The situation surrounding Tony Snell and his attempt to complete the necessary NBA service time to qualify for premium health benefits from the players association has drawn strong reactions from all around the league.
While most were hoping for a way to get Snell the benefits by getting him back into the league this season, former Cleveland Cavaliers big man Drew Gooden expressed some outrage about the rules and requirements themselves.
The NBA needs to change this rule…I don’t care how much money you’ve made…We risk our bodies and minds for years to help not only ourselves and families… but this league to profit… If the average lifespan of an NBA player is 3.5 years… why is 10 the number??? https://t.co/HVofJlimjM
— Drew Gooden (@DrewGooden) February 3, 2024
Snell has nine years of NBA service but needs a 10th to qualify for the union’s premium medical plan that would cover his entire family. He has two young sons diagnosed with autism spectrum disorder.
The 32-year-old is currently a member of the Maine Celtics in the G League. He last played in the NBA for the New Orleans Pelicans in the 2021-22 season. A first-round pick (No. 20 overall) in the 2013 NBA Draft, he also has played for the Milwaukee Bucks, Chicago Bulls, Detroit Pistons, Atlanta Hawks and Portland Trail Blazers.
Considered a good shooter with a career rate of 39.4 percent from 3-point range, he reportedly has made more than $53 million from his contracts during his time in the league.
He needed to be signed to an active roster by Friday to gain the service time for this season, but that deadline reportedly passed with no such offer.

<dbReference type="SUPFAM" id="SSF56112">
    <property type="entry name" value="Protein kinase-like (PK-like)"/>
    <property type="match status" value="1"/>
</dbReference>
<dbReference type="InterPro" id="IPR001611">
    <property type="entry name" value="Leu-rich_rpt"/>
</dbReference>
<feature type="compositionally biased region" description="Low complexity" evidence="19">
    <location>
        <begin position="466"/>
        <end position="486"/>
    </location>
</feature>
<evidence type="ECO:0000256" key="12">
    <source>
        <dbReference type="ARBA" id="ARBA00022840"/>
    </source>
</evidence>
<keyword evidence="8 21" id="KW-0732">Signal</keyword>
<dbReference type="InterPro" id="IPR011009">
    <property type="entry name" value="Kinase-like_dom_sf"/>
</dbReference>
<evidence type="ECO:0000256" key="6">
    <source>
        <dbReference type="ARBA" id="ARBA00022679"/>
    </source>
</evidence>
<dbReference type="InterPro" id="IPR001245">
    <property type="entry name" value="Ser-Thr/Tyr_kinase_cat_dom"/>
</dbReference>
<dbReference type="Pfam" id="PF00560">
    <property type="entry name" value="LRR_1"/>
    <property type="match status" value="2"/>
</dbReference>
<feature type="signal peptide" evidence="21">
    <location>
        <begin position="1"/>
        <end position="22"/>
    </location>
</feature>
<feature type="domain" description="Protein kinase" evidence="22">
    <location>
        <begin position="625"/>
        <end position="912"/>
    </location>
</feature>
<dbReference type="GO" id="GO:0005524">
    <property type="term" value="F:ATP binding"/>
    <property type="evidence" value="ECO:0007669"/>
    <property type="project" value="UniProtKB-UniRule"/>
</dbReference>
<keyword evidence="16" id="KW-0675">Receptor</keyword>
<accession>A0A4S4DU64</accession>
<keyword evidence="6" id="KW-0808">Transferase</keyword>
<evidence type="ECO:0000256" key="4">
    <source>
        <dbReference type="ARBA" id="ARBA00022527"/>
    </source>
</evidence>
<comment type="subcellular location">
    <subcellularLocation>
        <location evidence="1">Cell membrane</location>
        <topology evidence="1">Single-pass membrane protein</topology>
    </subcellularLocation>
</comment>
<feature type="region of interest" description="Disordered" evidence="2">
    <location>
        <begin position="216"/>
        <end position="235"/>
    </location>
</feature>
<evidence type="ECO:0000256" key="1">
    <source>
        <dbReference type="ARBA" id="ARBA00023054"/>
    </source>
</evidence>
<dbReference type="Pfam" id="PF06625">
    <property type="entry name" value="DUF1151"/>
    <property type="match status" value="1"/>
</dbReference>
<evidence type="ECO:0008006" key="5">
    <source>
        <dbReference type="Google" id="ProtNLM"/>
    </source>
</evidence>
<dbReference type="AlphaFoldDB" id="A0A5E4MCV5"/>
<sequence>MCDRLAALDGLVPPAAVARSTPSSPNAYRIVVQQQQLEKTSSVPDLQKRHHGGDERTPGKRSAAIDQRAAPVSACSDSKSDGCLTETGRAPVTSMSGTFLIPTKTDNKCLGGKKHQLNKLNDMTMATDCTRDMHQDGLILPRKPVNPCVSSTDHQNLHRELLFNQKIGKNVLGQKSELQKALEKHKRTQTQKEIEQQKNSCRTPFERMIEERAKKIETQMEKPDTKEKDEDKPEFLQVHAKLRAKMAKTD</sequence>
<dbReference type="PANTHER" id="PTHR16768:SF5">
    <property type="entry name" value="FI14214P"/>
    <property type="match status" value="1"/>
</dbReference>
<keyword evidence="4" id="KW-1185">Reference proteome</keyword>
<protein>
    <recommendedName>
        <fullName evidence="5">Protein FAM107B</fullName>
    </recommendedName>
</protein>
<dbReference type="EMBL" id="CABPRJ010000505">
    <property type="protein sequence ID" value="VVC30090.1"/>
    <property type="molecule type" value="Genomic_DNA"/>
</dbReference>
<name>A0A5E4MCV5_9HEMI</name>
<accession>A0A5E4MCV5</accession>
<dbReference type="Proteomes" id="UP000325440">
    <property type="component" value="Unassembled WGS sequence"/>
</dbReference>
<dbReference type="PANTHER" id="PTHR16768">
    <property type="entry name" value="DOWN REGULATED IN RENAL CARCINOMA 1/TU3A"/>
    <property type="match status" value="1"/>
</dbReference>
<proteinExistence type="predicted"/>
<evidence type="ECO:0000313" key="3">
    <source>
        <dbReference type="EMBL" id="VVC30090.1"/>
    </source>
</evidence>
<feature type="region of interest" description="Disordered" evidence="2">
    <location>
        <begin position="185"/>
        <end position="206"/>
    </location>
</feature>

“Multiple teams would have signed Snell to a 10-day deal this week, league sources told Yahoo Sports, if that was all that was required to satisfy Snell’s 10th season,” NBA insider Jake Fischer wrote. “But for the retiree benefits plan, as written in the collective bargaining agreement, there’s a strict requirement for players to be on an NBA roster for the rest of the season by Feb. 2, or for a player to have played 50% of the season’s games.”
Snell’s plight has drawn reactions from many connected to the league hoping he can find a solution. Denver Nuggets forward Aaron Gordon recently called for some NBA team to sign Snell prior to the Feb. 2 deadline, as did TNT analyst Charles Barkley.
With the NBA trade deadline coming up next week, teams reportedly may have been hesitant to give up roster flexibility in order to sign Snell. But with some teams reportedly willing to give him a 10-day contract, they may believe he is still capable of playing in the NBA.
Perhaps that will carry over to next season, allowing him to land on a team for the 2024-25 campaign to satisfy the requirements for the health insurance he and his family are seeking.